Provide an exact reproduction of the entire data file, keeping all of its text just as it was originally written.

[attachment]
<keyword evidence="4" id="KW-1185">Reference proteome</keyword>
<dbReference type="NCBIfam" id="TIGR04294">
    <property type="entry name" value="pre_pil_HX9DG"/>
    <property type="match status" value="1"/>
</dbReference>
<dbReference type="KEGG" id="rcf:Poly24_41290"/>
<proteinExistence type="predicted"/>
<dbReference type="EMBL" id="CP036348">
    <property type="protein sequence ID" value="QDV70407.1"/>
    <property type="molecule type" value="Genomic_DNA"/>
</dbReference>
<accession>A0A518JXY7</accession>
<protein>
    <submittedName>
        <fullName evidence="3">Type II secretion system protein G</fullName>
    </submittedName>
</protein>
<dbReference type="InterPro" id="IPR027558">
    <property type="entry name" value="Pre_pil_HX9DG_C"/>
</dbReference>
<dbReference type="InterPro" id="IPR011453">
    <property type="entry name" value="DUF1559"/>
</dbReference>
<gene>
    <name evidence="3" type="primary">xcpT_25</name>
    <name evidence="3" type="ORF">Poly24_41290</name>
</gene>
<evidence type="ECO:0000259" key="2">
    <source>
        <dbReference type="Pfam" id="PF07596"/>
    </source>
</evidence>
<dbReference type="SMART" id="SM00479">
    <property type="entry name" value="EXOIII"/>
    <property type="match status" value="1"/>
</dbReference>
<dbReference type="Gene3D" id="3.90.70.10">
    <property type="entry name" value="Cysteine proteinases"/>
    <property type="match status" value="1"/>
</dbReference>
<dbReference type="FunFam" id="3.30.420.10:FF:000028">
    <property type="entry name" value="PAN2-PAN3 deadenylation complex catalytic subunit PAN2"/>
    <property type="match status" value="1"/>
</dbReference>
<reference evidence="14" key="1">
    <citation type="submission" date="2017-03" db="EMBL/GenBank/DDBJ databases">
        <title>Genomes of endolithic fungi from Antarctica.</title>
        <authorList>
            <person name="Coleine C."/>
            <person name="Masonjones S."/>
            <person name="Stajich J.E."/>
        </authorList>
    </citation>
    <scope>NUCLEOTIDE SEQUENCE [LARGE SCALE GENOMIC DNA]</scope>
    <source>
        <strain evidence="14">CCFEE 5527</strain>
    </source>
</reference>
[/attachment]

<keyword evidence="4" id="KW-1185">Reference proteome</keyword>
<dbReference type="NCBIfam" id="TIGR04294">
    <property type="entry name" value="pre_pil_HX9DG"/>
    <property type="match status" value="1"/>
</dbReference>
<dbReference type="KEGG" id="rcf:Poly24_41290"/>
<proteinExistence type="predicted"/>
<dbReference type="EMBL" id="CP036348">
    <property type="protein sequence ID" value="QDV70407.1"/>
    <property type="molecule type" value="Genomic_DNA"/>
</dbReference>
<accession>A0A518JXY7</accession>
<protein>
    <submittedName>
        <fullName evidence="3">Type II secretion system protein G</fullName>
    </submittedName>
</protein>
<dbReference type="InterPro" id="IPR027558">
    <property type="entry name" value="Pre_pil_HX9DG_C"/>
</dbReference>
<dbReference type="InterPro" id="IPR011453">
    <property type="entry name" value="DUF1559"/>
</dbReference>
<gene>
    <name evidence="3" type="primary">xcpT_25</name>
    <name evidence="3" type="ORF">Poly24_41290</name>
</gene>
<evidence type="ECO:0000259" key="2">
    <source>
        <dbReference type="Pfam" id="PF07596"/>
    </source>
</evidence>
<dbReference type="SMART" id="SM00479">
    <property type="entry name" value="EXOIII"/>
    <property type="match status" value="1"/>
</dbReference>
<dbReference type="Gene3D" id="3.90.70.10">
    <property type="entry name" value="Cysteine proteinases"/>
    <property type="match status" value="1"/>
</dbReference>
<dbReference type="FunFam" id="3.30.420.10:FF:000028">
    <property type="entry name" value="PAN2-PAN3 deadenylation complex catalytic subunit PAN2"/>
    <property type="match status" value="1"/>
</dbReference>
<reference evidence="14" key="1">
    <citation type="submission" date="2017-03" db="EMBL/GenBank/DDBJ databases">
        <title>Genomes of endolithic fungi from Antarctica.</title>
        <authorList>
            <person name="Coleine C."/>
            <person name="Masonjones S."/>
            <person name="Stajich J.E."/>
        </authorList>
    </citation>
    <scope>NUCLEOTIDE SEQUENCE [LARGE SCALE GENOMIC DNA]</scope>
    <source>
        <strain evidence="14">CCFEE 5527</strain>
    </source>
</reference>